There is a more pressing ‘soft deadline’ tomorrow upon expiration of Tehran’s temporary agreement with IAEA on the monitoring of some of its nuclear activities.
The E3 diplomats stressed in their statement that it is vital that Iran and the UN atomic watchdog agency find a way to ensure the continuity of inspection. “IAEA access will of course be essential to our efforts to restore the JCPOA – as a deal cannot be implemented without it,” said the British, French and German statement.
Following Iran’s 21 February declaration it would immediately halt IAEA snap inspections, the organization’s Director General Rafael Grossi was able to secure an arrangement for “necessary” monitoring for up to three months. Tehran nevertheless confirmed it would go ahead with its plan to slash other cooperation with the agency.
Had it not been for an urgent flight to Tehran to reach the temporary deal, Grossi said, “the situation would not, I repeat, would not be reversible or recoverable. We would be basically flying blind, without any idea of what would be taking place in terms of enrichment activities and other relevant activities.”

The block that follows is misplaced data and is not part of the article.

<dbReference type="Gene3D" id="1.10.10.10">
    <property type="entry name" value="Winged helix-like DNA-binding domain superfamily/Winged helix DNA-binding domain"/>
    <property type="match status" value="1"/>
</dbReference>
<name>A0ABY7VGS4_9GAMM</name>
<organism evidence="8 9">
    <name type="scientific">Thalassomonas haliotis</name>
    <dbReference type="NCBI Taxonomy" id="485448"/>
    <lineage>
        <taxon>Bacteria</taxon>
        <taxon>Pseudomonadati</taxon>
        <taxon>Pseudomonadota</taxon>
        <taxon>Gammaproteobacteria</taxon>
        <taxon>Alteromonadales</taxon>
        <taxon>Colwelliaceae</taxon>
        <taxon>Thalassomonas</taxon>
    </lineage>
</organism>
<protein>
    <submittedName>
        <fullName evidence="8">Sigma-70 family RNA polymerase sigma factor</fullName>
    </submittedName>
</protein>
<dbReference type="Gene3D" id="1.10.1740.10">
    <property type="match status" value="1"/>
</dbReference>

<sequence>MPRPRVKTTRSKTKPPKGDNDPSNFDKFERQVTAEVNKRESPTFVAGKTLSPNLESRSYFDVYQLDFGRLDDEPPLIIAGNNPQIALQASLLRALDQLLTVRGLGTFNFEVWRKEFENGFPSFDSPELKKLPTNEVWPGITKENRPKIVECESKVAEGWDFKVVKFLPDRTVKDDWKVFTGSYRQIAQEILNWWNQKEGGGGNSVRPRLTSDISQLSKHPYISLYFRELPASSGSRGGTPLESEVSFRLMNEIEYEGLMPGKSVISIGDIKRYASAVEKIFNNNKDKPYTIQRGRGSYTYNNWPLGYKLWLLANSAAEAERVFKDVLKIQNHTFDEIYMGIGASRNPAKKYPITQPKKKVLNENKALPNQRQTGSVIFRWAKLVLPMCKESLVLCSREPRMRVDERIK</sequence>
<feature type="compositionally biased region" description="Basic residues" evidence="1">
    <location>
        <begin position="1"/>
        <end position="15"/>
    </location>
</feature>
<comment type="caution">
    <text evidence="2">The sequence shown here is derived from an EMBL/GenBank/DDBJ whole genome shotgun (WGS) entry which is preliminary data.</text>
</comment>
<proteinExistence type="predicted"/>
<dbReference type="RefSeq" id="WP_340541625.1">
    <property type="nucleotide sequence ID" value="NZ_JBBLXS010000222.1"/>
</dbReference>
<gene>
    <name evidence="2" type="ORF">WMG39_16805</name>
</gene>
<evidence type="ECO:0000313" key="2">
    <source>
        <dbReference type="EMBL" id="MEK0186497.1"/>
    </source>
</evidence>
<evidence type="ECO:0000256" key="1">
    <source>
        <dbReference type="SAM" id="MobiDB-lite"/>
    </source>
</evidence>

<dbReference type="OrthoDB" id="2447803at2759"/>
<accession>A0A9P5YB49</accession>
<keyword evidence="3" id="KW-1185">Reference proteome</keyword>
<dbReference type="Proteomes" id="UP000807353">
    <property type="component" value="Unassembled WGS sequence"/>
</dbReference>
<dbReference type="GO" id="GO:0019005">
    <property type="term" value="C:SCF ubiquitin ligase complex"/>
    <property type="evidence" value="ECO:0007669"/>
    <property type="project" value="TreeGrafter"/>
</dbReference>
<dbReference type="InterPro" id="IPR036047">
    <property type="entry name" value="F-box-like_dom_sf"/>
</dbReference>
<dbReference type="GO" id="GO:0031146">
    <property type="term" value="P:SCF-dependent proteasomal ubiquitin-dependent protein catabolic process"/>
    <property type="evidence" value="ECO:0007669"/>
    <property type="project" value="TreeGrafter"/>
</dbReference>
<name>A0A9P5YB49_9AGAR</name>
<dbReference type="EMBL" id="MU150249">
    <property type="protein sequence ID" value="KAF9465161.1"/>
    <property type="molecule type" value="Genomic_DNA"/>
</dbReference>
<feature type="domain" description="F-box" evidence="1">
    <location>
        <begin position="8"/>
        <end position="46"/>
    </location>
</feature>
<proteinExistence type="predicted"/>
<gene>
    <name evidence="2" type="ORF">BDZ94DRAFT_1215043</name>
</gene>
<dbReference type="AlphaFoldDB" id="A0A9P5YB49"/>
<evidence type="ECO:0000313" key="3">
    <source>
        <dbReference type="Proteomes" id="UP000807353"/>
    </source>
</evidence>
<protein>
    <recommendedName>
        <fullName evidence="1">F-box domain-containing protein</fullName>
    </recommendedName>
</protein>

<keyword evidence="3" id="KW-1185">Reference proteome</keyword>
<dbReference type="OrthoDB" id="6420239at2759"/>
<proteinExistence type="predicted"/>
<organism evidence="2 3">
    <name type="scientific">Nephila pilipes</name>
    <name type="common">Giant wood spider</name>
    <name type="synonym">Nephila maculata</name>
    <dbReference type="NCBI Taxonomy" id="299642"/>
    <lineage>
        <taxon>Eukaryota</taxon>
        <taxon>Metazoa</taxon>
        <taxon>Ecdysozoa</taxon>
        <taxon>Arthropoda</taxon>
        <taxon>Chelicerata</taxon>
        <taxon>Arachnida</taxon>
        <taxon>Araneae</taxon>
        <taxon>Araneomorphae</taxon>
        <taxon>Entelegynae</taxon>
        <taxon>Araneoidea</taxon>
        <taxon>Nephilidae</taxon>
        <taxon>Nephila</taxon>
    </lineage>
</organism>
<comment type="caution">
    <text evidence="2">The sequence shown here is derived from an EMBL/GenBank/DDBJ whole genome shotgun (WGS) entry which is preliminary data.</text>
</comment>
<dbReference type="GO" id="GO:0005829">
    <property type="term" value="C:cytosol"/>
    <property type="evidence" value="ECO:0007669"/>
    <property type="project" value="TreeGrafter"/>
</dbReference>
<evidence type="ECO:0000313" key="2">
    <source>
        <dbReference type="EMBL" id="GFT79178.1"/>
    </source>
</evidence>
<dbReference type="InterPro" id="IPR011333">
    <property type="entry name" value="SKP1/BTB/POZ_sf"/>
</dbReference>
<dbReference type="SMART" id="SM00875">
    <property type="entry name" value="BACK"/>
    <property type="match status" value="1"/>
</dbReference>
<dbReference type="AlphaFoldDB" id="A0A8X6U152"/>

Details of the deal are confidential but Grossi described it as a black box-type system in which data is collected that can only be accessed by the IAEA later.
“This is a system that allows us to continue to monitor and to register all the key activities that are taking place throughout this period so that at the end of it we can recover all this information,” the IAEA Director General said at a US Nuclear Threat Initiative think-tank event.
“In other words, we will know exactly what happened, exactly how many components were fabricated, exactly how much material was processed or treated or enriched and so on and so forth.”
This system does not apply to the core monitoring of Iran’s most important declared facilities such as its enrichment sites – which predate the JCPOA, however, a senior diplomat told Reuters, and applicable only to measures added under the deal including the measurement of enriched uranium in real time.
Grossi expressed hope in February that a new monitoring deal with Iran would be forged at a higher level while his technical accord is in place – an apparent reference to efforts to salvage the 2015 nuclear pact.
“Some say at the end of it, if Iran wants (to) and there is no agreement, they will destroy this information. Yes, but if at the end of it there is no agreement – everything is destroyed. There is no confidence anymore,” Grossi said.